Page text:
Rep. Carolyn Maloney

New York’s fashion industry is growing on many fronts, from to the sewing room floor to the design studios.

In the last 10 years, the number of fashion designers has grown by nearly 50 percent to 19,000, while 30 apparel companies moved production back to the U.S. in 2015.

“There’s a reshoring that’s happening and it’s being seen in New York,” Rep. Carolyn Maloney, (D., N.Y.) ranking member of the Congressional Joint Economic Committee, said prior to a press conference at Moynihan Station, home to many fashion shows during New York Fashion Week.

“Fashion-related jobs are a vital part of the economy across the U.S., and especially in New York City, which I am proud to represent in Congress,” said Maloney, in releasing a new report on the financial impact of the fashion industry in the U.S.

“Everyone in the industry, from the designer who drew the new sweater to the marketer who created the new fashion ad to the retail worker who stocks and folds the latest outfits plays a critical role in this economic driver for our town and nation,” Maloney said.

The report highlights that there are more than 900 fashion companies headquartered in the city, making up the $98 billion industry (including retail) and representing about 5 percent of the overall workforce. Fashion designers earn $73,180 a year on average, with New York accounting for 40 percent of the country’s fashion industry revenue, about equal with Los Angeles.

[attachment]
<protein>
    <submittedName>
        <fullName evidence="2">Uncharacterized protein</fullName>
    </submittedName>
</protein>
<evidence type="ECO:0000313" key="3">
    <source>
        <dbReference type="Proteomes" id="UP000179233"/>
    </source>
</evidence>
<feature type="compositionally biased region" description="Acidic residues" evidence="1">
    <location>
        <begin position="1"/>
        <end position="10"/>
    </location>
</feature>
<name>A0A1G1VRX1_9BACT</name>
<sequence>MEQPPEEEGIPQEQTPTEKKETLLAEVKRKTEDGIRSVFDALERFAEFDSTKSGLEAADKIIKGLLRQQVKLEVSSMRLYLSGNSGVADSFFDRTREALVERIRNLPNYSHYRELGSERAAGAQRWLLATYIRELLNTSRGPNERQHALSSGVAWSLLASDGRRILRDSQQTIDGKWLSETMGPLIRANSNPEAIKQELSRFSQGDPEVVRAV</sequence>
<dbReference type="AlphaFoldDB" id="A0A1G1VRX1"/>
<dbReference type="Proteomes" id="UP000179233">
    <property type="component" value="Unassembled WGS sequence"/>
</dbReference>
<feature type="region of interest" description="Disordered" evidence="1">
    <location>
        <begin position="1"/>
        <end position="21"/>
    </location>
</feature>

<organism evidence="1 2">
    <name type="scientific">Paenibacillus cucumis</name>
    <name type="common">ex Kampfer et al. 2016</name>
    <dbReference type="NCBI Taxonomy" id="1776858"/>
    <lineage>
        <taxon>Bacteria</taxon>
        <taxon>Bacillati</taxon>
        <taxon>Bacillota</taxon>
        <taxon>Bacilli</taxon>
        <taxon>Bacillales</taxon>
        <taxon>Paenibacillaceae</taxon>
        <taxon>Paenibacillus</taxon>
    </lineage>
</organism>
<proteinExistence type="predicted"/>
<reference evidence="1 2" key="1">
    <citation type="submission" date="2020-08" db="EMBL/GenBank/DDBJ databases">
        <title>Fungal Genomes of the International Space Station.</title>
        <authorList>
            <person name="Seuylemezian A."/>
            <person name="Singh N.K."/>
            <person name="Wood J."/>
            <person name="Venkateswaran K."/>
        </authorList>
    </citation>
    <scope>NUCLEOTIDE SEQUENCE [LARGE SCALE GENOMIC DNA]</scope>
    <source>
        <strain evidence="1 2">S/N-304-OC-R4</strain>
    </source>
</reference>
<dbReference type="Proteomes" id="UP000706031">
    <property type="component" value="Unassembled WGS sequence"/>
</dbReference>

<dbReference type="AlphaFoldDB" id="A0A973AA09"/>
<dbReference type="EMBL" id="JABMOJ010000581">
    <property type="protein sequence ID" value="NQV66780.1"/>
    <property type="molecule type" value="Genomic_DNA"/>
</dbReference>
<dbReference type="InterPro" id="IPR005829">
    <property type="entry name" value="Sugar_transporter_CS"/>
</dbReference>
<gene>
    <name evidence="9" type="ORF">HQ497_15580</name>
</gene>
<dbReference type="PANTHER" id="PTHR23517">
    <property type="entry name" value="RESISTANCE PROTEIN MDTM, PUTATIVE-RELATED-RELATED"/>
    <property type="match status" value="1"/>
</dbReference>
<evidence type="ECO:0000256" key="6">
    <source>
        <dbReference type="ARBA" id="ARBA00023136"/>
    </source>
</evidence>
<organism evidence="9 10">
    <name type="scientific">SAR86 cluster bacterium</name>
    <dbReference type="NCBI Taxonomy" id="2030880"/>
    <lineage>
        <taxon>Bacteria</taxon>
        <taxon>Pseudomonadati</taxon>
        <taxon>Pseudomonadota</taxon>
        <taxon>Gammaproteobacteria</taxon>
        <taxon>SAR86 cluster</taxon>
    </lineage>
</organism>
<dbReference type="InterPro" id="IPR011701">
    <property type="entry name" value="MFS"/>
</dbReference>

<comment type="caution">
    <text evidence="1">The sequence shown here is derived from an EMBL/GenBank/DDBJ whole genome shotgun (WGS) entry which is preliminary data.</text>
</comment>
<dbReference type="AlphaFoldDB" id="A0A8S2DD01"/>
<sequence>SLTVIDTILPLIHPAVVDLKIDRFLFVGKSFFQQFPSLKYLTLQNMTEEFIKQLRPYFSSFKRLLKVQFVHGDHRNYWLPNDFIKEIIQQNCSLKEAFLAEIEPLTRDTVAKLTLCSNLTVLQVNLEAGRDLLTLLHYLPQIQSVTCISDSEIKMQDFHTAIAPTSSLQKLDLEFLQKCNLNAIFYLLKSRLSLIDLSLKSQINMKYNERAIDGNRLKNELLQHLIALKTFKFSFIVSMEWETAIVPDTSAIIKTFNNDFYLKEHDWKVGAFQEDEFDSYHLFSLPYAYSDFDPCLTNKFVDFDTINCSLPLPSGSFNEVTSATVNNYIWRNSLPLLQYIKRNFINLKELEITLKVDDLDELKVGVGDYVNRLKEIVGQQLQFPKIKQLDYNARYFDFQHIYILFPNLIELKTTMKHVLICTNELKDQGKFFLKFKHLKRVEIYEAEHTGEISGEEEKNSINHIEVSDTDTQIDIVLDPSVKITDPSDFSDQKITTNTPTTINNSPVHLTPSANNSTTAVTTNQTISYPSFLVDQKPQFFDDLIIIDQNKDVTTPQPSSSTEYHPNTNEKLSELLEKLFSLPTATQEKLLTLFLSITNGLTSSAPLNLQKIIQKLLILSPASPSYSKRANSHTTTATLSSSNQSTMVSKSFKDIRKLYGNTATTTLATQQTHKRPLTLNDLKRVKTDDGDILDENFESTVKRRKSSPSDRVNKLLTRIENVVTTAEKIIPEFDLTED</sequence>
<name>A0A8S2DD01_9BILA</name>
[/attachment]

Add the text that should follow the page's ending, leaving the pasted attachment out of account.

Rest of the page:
The semiannual Fashion Weeks in the city draw 200,000 visitors annually, generating $900 million in economic activity, according to the New York City Economic Development Corp., including $500 million in direct visitor spending. Fashion trade shows, showrooms and fashion shows attract some 500,000 visitors to the city each year, a well.

“The city is committed to preserving New York as the global fashion capital,” said Kathleen Warner, executive vice president and managing director for the Center for Urban Innovation at the NYCEDC. “By continuing to make significant and strategic investments into fashion design and production, we will ensure that designers, brands and ambitious talents that strive to make it here, that are found here, grow and thrive here.”

The report notes that the fashion industry — textile and apparel brands, wholesalers, importers and retailers — employs more than 1.8 million people in the U.S. overall, accounting for $380 billion in retail sales of apparel and footwear in 2015.

“Fashion isn’t just about style, it’s about jobs,” said Gerald Scupp, vice president of the Garment District Alliance, representing property owners in the garment center.

In New York, where 180,000 people are employed in the fashion sector, the industry pays more than $11 billion in wages and generates nearly $2 billion in tax revenue.

The apparel manufacturing industry employs 138,000 workers in the U.S. This ranges from about 55,000 sewing machine operators earning a median hourly wage of $9.10 to market research analysts and specialists earning an average annual salary of $69,430, and computer professionals making $73,720 a year, as “a shift to higher-value parts of the process means that today’s manufacturing jobs include a number of higher-paying occupations,” the report said.

The report notes that apparel was the third-largest reshoring manufacturing industry from 2011 to 2015, accounting for 12 percent of cases.

The wholesale apparel merchandising sector employs about 148,000 people, including business operations specialists with an annual salary of $68,530, graphic designers earning $47,200 and production, planning and expediting clerks making $48,840.

The majority – 1.4 million – of fashion and apparel jobs are in retail, with wages ranging from $27,500 to $59,540 a year for non-executive positions.

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